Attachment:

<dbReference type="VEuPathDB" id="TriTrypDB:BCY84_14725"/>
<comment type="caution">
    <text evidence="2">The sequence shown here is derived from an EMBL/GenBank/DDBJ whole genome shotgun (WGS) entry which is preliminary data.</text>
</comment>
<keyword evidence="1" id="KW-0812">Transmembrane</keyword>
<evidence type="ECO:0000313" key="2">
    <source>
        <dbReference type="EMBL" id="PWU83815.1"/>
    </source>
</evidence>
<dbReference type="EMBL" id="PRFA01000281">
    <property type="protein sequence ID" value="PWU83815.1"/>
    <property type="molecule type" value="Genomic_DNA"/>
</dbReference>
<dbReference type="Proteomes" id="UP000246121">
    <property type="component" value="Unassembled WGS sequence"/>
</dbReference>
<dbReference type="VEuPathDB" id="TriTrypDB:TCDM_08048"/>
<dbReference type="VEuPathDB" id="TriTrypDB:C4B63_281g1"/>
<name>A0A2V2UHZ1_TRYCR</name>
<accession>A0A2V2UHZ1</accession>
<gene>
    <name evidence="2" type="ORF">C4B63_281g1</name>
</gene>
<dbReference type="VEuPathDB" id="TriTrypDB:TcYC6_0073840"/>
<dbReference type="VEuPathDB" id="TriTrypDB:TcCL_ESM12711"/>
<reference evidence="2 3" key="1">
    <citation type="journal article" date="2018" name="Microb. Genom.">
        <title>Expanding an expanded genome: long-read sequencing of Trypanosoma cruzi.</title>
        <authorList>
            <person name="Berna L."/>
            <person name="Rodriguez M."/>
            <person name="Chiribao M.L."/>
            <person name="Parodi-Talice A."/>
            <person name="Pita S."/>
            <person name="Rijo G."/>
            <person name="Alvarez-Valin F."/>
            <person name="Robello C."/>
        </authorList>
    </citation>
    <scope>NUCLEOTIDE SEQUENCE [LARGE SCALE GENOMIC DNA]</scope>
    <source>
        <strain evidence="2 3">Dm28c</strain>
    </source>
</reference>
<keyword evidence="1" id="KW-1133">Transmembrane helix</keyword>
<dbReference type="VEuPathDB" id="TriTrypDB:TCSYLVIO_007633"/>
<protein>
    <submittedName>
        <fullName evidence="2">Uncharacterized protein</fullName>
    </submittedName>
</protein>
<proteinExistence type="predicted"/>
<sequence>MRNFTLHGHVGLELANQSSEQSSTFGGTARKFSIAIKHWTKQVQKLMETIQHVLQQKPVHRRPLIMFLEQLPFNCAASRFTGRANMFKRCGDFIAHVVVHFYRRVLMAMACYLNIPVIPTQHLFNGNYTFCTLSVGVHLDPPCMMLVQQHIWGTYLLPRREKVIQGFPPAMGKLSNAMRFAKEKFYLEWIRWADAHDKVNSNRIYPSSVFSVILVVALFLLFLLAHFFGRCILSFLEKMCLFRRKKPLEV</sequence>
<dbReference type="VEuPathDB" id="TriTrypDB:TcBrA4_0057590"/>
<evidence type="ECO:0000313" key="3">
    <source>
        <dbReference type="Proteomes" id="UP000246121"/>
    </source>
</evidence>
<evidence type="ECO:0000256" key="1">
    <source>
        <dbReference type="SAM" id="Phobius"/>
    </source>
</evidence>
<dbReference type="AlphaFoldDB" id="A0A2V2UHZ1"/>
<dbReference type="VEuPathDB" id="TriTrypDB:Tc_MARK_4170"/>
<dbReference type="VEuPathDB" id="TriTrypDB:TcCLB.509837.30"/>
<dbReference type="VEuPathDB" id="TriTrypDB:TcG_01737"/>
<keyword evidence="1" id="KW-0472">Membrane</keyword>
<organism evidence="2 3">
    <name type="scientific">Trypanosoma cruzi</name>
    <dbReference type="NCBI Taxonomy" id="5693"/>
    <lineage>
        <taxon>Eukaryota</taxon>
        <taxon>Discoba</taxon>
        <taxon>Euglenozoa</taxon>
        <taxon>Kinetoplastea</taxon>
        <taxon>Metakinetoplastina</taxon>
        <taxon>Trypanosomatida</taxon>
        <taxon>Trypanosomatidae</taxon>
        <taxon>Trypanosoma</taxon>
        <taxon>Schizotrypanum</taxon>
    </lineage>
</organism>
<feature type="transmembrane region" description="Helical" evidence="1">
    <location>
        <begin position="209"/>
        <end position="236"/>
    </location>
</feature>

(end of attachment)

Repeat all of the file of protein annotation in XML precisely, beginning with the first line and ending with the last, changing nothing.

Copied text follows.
<dbReference type="VEuPathDB" id="TriTrypDB:BCY84_14725"/>
<comment type="caution">
    <text evidence="2">The sequence shown here is derived from an EMBL/GenBank/DDBJ whole genome shotgun (WGS) entry which is preliminary data.</text>
</comment>
<keyword evidence="1" id="KW-0812">Transmembrane</keyword>
<evidence type="ECO:0000313" key="2">
    <source>
        <dbReference type="EMBL" id="PWU83815.1"/>
    </source>
</evidence>
<dbReference type="EMBL" id="PRFA01000281">
    <property type="protein sequence ID" value="PWU83815.1"/>
    <property type="molecule type" value="Genomic_DNA"/>
</dbReference>
<dbReference type="Proteomes" id="UP000246121">
    <property type="component" value="Unassembled WGS sequence"/>
</dbReference>
<dbReference type="VEuPathDB" id="TriTrypDB:TCDM_08048"/>
<dbReference type="VEuPathDB" id="TriTrypDB:C4B63_281g1"/>
<name>A0A2V2UHZ1_TRYCR</name>
<accession>A0A2V2UHZ1</accession>
<gene>
    <name evidence="2" type="ORF">C4B63_281g1</name>
</gene>
<dbReference type="VEuPathDB" id="TriTrypDB:TcYC6_0073840"/>
<dbReference type="VEuPathDB" id="TriTrypDB:TcCL_ESM12711"/>
<reference evidence="2 3" key="1">
    <citation type="journal article" date="2018" name="Microb. Genom.">
        <title>Expanding an expanded genome: long-read sequencing of Trypanosoma cruzi.</title>
        <authorList>
            <person name="Berna L."/>
            <person name="Rodriguez M."/>
            <person name="Chiribao M.L."/>
            <person name="Parodi-Talice A."/>
            <person name="Pita S."/>
            <person name="Rijo G."/>
            <person name="Alvarez-Valin F."/>
            <person name="Robello C."/>
        </authorList>
    </citation>
    <scope>NUCLEOTIDE SEQUENCE [LARGE SCALE GENOMIC DNA]</scope>
    <source>
        <strain evidence="2 3">Dm28c</strain>
    </source>
</reference>
<keyword evidence="1" id="KW-1133">Transmembrane helix</keyword>
<dbReference type="VEuPathDB" id="TriTrypDB:TCSYLVIO_007633"/>
<protein>
    <submittedName>
        <fullName evidence="2">Uncharacterized protein</fullName>
    </submittedName>
</protein>
<proteinExistence type="predicted"/>
<sequence>MRNFTLHGHVGLELANQSSEQSSTFGGTARKFSIAIKHWTKQVQKLMETIQHVLQQKPVHRRPLIMFLEQLPFNCAASRFTGRANMFKRCGDFIAHVVVHFYRRVLMAMACYLNIPVIPTQHLFNGNYTFCTLSVGVHLDPPCMMLVQQHIWGTYLLPRREKVIQGFPPAMGKLSNAMRFAKEKFYLEWIRWADAHDKVNSNRIYPSSVFSVILVVALFLLFLLAHFFGRCILSFLEKMCLFRRKKPLEV</sequence>
<dbReference type="VEuPathDB" id="TriTrypDB:TcBrA4_0057590"/>
<evidence type="ECO:0000313" key="3">
    <source>
        <dbReference type="Proteomes" id="UP000246121"/>
    </source>
</evidence>
<evidence type="ECO:0000256" key="1">
    <source>
        <dbReference type="SAM" id="Phobius"/>
    </source>
</evidence>
<dbReference type="AlphaFoldDB" id="A0A2V2UHZ1"/>
<dbReference type="VEuPathDB" id="TriTrypDB:Tc_MARK_4170"/>
<dbReference type="VEuPathDB" id="TriTrypDB:TcCLB.509837.30"/>
<dbReference type="VEuPathDB" id="TriTrypDB:TcG_01737"/>
<keyword evidence="1" id="KW-0472">Membrane</keyword>
<organism evidence="2 3">
    <name type="scientific">Trypanosoma cruzi</name>
    <dbReference type="NCBI Taxonomy" id="5693"/>
    <lineage>
        <taxon>Eukaryota</taxon>
        <taxon>Discoba</taxon>
        <taxon>Euglenozoa</taxon>
        <taxon>Kinetoplastea</taxon>
        <taxon>Metakinetoplastina</taxon>
        <taxon>Trypanosomatida</taxon>
        <taxon>Trypanosomatidae</taxon>
        <taxon>Trypanosoma</taxon>
        <taxon>Schizotrypanum</taxon>
    </lineage>
</organism>
<feature type="transmembrane region" description="Helical" evidence="1">
    <location>
        <begin position="209"/>
        <end position="236"/>
    </location>
</feature>